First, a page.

Mechanisms such as compensation could be used to the region’s advantage in the fishing space. However, Dr Tupou-Roosen hoped that the talks would be very successful once the upcoming COP meeting was held face to face.
Their ecosystem approach would encompass the effects of climate change.
FFA and other regional fisheries organisations of the western and central Pacific Ocean (WCPO) have already begun to take an ecosystem-wide approach to managing stocks of tuna and other commercially valuable migratory fish. Coastal fisheries, too, are increasingly being managed in a holistic way that encompasses whole ecosystems.
FFA and its partners are seeking funding from the Global Environment Facility (GEF) to make the approach mainstream so that it becomes integral to national and regional fisheries policies, operations and scientific research.
The Deputy Director-General of FFA, Mr Matt Hooper, said that taking a whole-ecosystem approach to the threat of climate change would help the states of the WCPO to ensure secure supplies of local food and economic wellbeing.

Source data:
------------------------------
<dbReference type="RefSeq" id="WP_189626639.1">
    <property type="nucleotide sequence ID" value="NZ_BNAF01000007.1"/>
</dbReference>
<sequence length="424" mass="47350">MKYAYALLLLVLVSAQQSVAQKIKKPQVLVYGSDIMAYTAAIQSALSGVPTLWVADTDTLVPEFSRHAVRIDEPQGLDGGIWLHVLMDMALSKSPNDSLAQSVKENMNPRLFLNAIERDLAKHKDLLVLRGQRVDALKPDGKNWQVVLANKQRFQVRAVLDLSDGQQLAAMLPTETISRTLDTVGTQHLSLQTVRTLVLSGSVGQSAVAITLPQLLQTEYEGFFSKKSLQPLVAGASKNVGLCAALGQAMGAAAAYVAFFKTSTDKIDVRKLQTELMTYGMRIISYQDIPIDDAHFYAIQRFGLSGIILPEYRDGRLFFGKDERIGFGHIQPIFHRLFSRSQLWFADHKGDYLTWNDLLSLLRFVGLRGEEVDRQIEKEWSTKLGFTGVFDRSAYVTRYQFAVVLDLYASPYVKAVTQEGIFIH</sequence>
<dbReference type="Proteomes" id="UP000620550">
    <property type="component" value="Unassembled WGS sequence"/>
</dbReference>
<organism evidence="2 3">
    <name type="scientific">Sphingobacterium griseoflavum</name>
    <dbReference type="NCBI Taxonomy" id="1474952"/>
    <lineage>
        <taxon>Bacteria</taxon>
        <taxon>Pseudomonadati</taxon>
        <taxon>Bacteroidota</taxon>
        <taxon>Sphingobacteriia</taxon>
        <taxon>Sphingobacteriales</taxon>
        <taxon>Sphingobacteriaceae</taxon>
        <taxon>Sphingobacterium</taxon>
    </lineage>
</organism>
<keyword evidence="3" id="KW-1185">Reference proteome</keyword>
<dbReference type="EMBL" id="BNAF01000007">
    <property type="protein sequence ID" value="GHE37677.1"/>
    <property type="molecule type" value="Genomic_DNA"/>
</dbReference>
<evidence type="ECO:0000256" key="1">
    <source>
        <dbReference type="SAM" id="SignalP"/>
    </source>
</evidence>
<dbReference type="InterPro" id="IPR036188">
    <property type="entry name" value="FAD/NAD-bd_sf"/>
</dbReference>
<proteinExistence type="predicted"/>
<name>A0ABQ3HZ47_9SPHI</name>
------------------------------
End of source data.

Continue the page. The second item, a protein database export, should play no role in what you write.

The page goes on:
He said an “enormous amount of work” had gone into developing the project.
“It was heartening to see the member countries contributing along with our partners and industry,” Mr Hooper said.
The project would build on the two blocks of work funded by the Pacific Oceanic Fisheries Management Project (OFMP2). This funding will end in June. OFMP2 supports the 14 small island developing states (SIDS) of the WCPO to implement and enforce global, regional and subregional rules and policies that conserve populations of tuna and other commercially important fish.
HONIARA – Malaitan communities have already benefited from the provincial government’s initiative to provide coastal communities with fish-aggregating devices (FADs).